Sure, the Philippine Daily Inquirer’s headline may have been misleading, but the recent statement of Department of Transportation Secretary Arthur Tugade – in which he attributed Filipinos’ “state of mind” as a factor to perceptions that traffic in Metro Manila is worse than it actually is – is accurate. But not in the way he put it.
To many commuters in the country – Metro Manila may be in the spotlight, but the problem is beginning to crop up in the country’s other urban centers; that much I gather from experience and anecdotes in Cebu and Cagayan de Oro – traffic is not just an excuse, but a reality.
An extreme example is the Facebook post shared by journalist James Deakin, about a man who, because of heavy traffic, was forced to walk from the security gates of NAIA 3 to the terminal. He checked in, he boarded, his flight took off, and he landed in Hong Kong – and yet his wife, who dropped him off, was still stuck at the airport.
I have never met anyone who has not accounted for heavy traffic in their plans. They leave early. They stock up on snacks in the car. Empty bottles, too, when nature calls. Say what you want about “Filipino time”, but nobody wants to be late for a date, for an appointment, for a meeting. You leave early enough, knowing you’ll get stuck in traffic, but then you find yourself on the road for nine whole hours. (Yes, this did happen to a colleague.)
However, it is our collective state of mind that got us to where we are.
Filipinos are private people. It’s why we frown upon the “taklesa” (tactless) and the “bungangero” (chatty). Why air your grievances out in public when you can hash it out in private? Why do we need to get involved?
From a transportation point of view, this means our preference for cars. One for each family, and then, one for each family member, if you could afford it. Why spend all that time being quiet and awkward around strangers when you can be in control of your fate as you drive? Your friends may have happy experiences whenever they take Uber’s new carpool service – “oh, the nice people we meet!” – but that’s almost always an exception to the rule. That, and private vehicles being a status symbol.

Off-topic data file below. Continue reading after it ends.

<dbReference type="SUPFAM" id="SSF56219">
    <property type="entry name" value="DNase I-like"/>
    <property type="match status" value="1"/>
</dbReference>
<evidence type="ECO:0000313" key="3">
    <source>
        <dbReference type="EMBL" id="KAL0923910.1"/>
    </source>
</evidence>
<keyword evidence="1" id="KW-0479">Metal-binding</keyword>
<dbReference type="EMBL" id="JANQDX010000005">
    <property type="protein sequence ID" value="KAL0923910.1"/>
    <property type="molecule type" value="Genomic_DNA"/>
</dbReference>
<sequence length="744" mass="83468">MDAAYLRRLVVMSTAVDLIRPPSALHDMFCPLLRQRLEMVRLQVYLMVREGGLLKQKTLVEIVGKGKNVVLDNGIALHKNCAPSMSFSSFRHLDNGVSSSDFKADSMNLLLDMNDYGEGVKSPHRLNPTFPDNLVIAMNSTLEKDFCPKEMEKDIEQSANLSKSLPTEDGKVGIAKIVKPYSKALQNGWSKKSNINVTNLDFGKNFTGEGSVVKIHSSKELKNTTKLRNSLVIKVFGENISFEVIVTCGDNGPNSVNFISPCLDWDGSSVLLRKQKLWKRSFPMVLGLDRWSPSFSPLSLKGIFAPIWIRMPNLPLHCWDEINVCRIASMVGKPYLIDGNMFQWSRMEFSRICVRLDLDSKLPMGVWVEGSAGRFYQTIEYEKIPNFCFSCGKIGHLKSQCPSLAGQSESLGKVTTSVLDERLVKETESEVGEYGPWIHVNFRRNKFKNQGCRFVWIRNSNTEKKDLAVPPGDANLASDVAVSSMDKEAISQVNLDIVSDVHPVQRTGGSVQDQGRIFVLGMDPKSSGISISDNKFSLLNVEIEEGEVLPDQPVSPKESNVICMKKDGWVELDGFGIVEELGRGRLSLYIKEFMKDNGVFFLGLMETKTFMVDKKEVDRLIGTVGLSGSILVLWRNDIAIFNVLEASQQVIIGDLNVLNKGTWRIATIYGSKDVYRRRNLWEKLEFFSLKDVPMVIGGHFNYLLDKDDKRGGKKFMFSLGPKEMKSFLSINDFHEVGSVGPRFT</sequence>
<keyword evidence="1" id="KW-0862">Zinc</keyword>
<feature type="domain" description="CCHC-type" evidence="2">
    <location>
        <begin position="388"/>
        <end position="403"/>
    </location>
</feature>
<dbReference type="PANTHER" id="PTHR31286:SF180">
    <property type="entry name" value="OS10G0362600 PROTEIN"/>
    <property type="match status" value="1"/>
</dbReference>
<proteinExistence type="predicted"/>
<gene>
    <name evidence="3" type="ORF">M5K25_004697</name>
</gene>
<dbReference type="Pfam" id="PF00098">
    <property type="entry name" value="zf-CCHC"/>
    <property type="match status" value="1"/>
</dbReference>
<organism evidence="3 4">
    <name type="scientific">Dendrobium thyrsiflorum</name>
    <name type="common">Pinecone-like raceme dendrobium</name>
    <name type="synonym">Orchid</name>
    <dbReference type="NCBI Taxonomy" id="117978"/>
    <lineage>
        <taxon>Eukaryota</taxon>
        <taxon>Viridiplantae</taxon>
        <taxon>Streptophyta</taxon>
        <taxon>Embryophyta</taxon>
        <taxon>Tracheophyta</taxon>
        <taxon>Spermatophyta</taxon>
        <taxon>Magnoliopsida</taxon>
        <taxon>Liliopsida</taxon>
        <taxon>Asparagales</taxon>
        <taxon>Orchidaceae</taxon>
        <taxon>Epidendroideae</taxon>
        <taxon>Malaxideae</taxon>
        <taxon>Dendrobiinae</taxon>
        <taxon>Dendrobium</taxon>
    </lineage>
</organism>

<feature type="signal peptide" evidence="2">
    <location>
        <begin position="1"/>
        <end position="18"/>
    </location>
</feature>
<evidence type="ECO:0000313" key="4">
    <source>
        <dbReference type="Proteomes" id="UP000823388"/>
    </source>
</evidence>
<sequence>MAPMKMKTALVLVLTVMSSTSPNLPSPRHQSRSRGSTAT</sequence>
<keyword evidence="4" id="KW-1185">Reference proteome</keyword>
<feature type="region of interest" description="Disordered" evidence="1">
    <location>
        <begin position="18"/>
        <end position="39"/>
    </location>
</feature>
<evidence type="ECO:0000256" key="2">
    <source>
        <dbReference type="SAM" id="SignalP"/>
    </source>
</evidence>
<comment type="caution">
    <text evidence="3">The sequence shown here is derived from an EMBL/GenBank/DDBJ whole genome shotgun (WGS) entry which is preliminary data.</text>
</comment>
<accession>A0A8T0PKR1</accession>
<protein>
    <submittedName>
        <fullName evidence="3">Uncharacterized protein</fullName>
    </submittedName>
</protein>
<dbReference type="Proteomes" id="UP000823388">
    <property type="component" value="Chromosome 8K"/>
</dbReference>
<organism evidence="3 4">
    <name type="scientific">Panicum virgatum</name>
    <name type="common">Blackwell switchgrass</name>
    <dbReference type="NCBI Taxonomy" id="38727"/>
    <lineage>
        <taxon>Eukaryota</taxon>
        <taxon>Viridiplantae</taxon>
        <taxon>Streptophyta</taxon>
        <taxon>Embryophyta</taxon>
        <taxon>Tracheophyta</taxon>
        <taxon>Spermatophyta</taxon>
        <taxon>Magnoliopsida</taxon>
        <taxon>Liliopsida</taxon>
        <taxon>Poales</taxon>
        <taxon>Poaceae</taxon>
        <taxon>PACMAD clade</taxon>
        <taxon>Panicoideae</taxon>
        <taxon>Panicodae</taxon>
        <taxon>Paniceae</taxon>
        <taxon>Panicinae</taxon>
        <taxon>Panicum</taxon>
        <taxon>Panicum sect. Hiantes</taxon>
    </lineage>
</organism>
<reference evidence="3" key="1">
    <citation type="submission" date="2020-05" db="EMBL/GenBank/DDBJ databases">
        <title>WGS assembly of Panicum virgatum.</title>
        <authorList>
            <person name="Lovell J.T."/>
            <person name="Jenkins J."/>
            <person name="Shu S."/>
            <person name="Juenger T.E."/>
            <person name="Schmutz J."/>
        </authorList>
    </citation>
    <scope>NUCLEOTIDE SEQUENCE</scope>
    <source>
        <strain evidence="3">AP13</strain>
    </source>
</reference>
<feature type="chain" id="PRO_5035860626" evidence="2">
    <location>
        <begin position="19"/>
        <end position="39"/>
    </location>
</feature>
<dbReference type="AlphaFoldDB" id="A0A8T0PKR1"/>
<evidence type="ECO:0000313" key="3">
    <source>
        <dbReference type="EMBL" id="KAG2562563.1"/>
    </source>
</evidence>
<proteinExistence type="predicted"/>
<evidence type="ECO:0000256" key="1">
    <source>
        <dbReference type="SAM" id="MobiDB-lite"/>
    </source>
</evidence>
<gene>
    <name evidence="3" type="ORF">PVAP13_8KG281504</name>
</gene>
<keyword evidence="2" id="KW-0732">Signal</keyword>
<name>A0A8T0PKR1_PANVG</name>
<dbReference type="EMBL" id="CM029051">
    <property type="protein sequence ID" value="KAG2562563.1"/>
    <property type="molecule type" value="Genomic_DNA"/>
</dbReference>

Across decades the government has enabled and encouraged this viewpoint. It allowed land developers to build closed-off communities rather than encourage growth in our high streets. It planned highways, extended highways, and built highways on top of new ones. It gave transport operators – taxis, jeepneys, buses – a relatively free hand to do as they please.
Yes, the government decided to build public transport systems too, but it is woefully limited – and even more woefully maintained.
That state of mind has led us to where we are: being stuck in traffic for nine whole hours is slowly becoming the rule rather than the exception – and that is more acceptable than taking public transportation, what with its rude (and picky) drivers, uncomfortable seats, and inconvenient routes.
And we expect all this to be solved within six years, more so a hundred days?
Sure, give credit where it’s due: the government is rolling out a plan to improve traffic in Metro Manila, not just through infrastructure but also by developing other urban centers, like Clark. However, to truly solve traffic, we have to provide – and enhance – multiple options. We’re only polishing Option 1 without paying attention to Option 2 – and many people want that option, too. Why do we have to drive a car just to run errands when we can just walk or take a train? Wait – can we walk safely? Do we even have sidewalks we can walk on to? Can we bike safely? Do we have trains that can easily bring us from one point to another? Do we have to transfer five times just to get to our destinations?
Here’s one piece of advice: manage expectations. Traffic is a monumental problem, compounded by decades of old mindsets. It will take a long time to fix it. It’s not just in building new roads, but improving public transport systems – and, ultimately, in changing commuters’ mindsets about moving around. I find people are willing to give up cars – especially with the high cost of having one – if they can easily and conveniently move around. Soon trains and jeeps and buses will not just be an option of last resort.
Singapore took twenty years to debate whether they should prioritize trains or buses, as part of an ongoing discussion over planning the country for the decades ahead. Look at them now.
Henrik Batallones is the marketing and communications executive of SCMAP. A former board director, he is also editor-in-chief of the organization’s official publication, Supply Chain Philippines.